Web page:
As a director, Cooney knows her way around both a scare and a joke, deftly interpreting Natera’s tonal flexes to lend Departing Seniors the often elusive, light touch balance that many a comic horror picture has routinely overplayed. She never tips too far into either direction, steering clear of the broad, crass hijinks and gore typically rife in many a shock-value thriller. This is not to say the picture doesn’t provide a big visceral finish (it does), but its denouement offers scares, (slightly on the nose) social critique and sweetness in equal measures. While the less said on this the better, it also provides one of the film’s choicest lines: “If you behave like an animal…you get put down like an animal.”

Not to be undervalued in Departing Seniors is the likability of the youthful Chicago cast. Where nearly all contemporary horror films are mortally wounded by perpetually over sophisticated, over-Insta’d, too hip teens without a trace of vulnerability (and even less likability), Cooney’s pair of intrepid protagonists are consistently fun to hang with and largely absent of the usual, too cool for school attitudes that plague most modern high school-set pictures. In this sense, her picture is a throwback to a slasher movie era where high school didn’t mean high concept and movie teens were content to merely be recognizably affable lambs to the slaughter.

Special mention goes to Gellman, who broke out in The Lizzie McGuire Movie and achieved horror film veteran status after appearances in Jason X and Urban Legends: Final Cut, doing nicely felt work as a young educator with compassion, sure, for his favorite student, but perhaps something more. And as closeted athlete Brad, Kuznetsov has a brief and believable contemplation of bravery (and one perfectly diffused by a laugh-getting teddy bear).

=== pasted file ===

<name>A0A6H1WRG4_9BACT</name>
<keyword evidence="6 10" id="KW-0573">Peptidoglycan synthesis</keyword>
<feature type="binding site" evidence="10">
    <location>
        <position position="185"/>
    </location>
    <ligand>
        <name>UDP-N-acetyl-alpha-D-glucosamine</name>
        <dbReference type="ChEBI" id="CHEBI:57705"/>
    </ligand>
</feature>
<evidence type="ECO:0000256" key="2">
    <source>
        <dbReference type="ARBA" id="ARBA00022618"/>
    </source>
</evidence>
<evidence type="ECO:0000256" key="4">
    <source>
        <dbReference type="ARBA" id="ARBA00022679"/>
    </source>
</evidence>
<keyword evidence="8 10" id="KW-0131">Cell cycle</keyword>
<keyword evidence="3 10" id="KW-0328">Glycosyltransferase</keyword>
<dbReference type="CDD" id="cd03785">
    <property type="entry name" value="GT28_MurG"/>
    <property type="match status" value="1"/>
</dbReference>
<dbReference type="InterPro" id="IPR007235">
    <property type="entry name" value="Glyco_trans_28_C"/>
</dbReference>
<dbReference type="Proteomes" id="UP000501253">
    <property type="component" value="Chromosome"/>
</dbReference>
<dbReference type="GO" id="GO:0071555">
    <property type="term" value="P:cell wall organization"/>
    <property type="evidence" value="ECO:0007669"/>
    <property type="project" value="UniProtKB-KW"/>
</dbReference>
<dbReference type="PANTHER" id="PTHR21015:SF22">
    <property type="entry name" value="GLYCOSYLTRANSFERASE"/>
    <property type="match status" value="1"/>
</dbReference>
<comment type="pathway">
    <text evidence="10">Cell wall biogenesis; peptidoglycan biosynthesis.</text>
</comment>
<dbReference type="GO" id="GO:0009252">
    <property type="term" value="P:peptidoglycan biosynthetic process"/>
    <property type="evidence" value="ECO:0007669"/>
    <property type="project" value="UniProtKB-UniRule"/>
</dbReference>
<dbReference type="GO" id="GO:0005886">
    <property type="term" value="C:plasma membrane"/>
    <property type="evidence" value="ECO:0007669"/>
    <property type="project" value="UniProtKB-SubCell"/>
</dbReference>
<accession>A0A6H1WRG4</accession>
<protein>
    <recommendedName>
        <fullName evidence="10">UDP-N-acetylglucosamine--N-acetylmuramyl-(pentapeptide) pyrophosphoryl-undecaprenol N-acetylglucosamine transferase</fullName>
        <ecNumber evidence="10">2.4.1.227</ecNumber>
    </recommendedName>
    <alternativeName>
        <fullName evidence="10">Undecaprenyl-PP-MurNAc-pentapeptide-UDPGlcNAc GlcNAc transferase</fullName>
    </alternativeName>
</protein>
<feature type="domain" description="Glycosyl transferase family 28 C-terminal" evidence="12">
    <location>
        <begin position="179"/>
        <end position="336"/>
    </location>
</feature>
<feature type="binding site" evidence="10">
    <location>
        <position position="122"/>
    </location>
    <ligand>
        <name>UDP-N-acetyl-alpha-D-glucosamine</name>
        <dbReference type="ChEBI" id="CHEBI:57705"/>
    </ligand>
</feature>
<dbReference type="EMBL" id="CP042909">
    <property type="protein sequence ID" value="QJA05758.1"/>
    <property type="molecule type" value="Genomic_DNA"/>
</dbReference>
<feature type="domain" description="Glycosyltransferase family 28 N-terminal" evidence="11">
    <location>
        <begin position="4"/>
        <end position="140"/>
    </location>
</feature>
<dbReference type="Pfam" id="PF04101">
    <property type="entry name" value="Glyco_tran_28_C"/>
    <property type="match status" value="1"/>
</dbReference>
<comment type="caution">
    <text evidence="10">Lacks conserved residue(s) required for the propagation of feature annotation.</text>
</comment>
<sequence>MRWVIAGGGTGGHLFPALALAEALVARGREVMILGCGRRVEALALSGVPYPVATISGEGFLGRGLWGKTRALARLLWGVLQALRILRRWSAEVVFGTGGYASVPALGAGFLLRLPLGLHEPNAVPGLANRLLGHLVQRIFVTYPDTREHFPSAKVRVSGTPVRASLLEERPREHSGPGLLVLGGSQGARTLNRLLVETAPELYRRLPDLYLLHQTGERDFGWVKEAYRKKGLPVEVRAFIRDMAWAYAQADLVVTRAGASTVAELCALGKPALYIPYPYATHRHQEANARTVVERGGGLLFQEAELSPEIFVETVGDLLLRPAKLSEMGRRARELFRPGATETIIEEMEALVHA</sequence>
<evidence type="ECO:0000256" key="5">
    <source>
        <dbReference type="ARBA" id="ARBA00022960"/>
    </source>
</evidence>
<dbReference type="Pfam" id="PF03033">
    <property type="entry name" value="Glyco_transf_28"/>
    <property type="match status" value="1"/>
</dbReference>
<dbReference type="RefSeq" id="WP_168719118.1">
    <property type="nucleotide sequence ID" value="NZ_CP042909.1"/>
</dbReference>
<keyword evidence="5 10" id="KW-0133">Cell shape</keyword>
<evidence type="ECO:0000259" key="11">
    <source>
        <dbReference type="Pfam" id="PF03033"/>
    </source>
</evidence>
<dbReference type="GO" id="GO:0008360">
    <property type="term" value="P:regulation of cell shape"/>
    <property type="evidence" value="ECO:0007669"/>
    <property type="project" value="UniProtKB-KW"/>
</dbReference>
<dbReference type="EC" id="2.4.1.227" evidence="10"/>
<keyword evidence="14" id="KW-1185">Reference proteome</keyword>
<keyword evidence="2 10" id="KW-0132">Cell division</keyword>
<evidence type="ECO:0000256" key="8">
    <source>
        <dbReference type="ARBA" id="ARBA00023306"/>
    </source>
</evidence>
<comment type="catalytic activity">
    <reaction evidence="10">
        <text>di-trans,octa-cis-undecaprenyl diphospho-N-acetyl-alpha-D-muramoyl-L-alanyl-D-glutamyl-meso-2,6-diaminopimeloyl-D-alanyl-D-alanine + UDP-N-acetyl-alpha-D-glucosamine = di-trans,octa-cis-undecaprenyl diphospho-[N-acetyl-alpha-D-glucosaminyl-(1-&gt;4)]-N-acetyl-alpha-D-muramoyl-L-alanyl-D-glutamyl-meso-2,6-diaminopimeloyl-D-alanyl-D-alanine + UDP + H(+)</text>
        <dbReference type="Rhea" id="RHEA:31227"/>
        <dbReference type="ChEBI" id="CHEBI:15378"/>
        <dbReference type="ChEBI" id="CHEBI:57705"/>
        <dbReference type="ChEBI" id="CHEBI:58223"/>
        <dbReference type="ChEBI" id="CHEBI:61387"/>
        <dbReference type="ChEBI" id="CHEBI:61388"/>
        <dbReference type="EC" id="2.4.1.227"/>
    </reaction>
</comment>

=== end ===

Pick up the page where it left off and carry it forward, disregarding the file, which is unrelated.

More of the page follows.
Given the milieu, Cooney’s picture can’t help but evoke such school-set 80s’ slasher staples as Prom Night and Graduation Day, but helmed by a contemporary female filmmaker does so with generosity (rather than mean spiritedness, on which the genre’s golden age was built) toward her young leads, both smart and resourceful. They also happen to be movie protagonist outsiders in sexual orientation and color, designations that in the genre’s earliest days would have made them the first slasher victims dispatched. Clearly, Cooney values Natera’s characters—particularly genre subverting “final boy” Javier, endearingly played by a comically exasperated Diaz-Silverio—as much as she does the picture’s scares, a marked reversal in a genre notorious for underdeveloped characters and over-designed effects. 

Cooney, the prolific actress (Rendezvous in Chicago, Relative, ChicagoMed) and filmmaker whose festival winning short films include the unsettling Runner, about a witness to a violent crime confronted with an unexpected dilemma, and After: A Love Story, which found a couple working through a life-changing trauma, proves a supple feature director, eliciting believable performances that convey friendship dynamics and the impacts of bullying, homophobia and peer pressure on identity, somehow without a trace of heavy handedness. Where her short films were models of acutely intimate introspection, she injects Departing Seniors‘ genre tropes with similar insight. On the tech side, credit goes to cinematographer Jason Chiu for the well-composed, widescreen scope lensing and to composer Denisse Ojeda for her appropriately eerie score. 

Departing Seniors is one for the horror fans. During her Oscar acceptance speech last year, Best Supporting Actress winner Jamie Lee Curtis took the opportunity to acknowledge her “tens of thousands” of genre film fans steadfastly carrying torches for her iconic, career-making horror performances (which she returned to in the recent Halloween redux trilogy), which paved the way for legitimate Hollywood to come calling. This Oscar callout moment mainstreamed longtime genre enthusiasts from the cult-fringe shadows, acknowledging a legion with a loyal reverence for intrepid, low-budget filmmakers who struck lighting, their equally legendary slashers and pluckily menaced ingenues, all of whom turn up at today’s horror conventions, attracting thousands of devotees hoping to meet-and-greet their favorite, enduring screen luminaries.

With Departing Seniors, something tells me Cooney and company could soon be in equally high autograph-selfie demand.

3 stars

Theatrical: Departing Seniors is playing at Chicago’s Music Box Theatre on Friday, February 2 and Saturday, February 3. Tickets

VOD: Departing Seniors is available for streaming on Prime Video and other platforms. See options.

Leave a Reply

Your email address will not be published.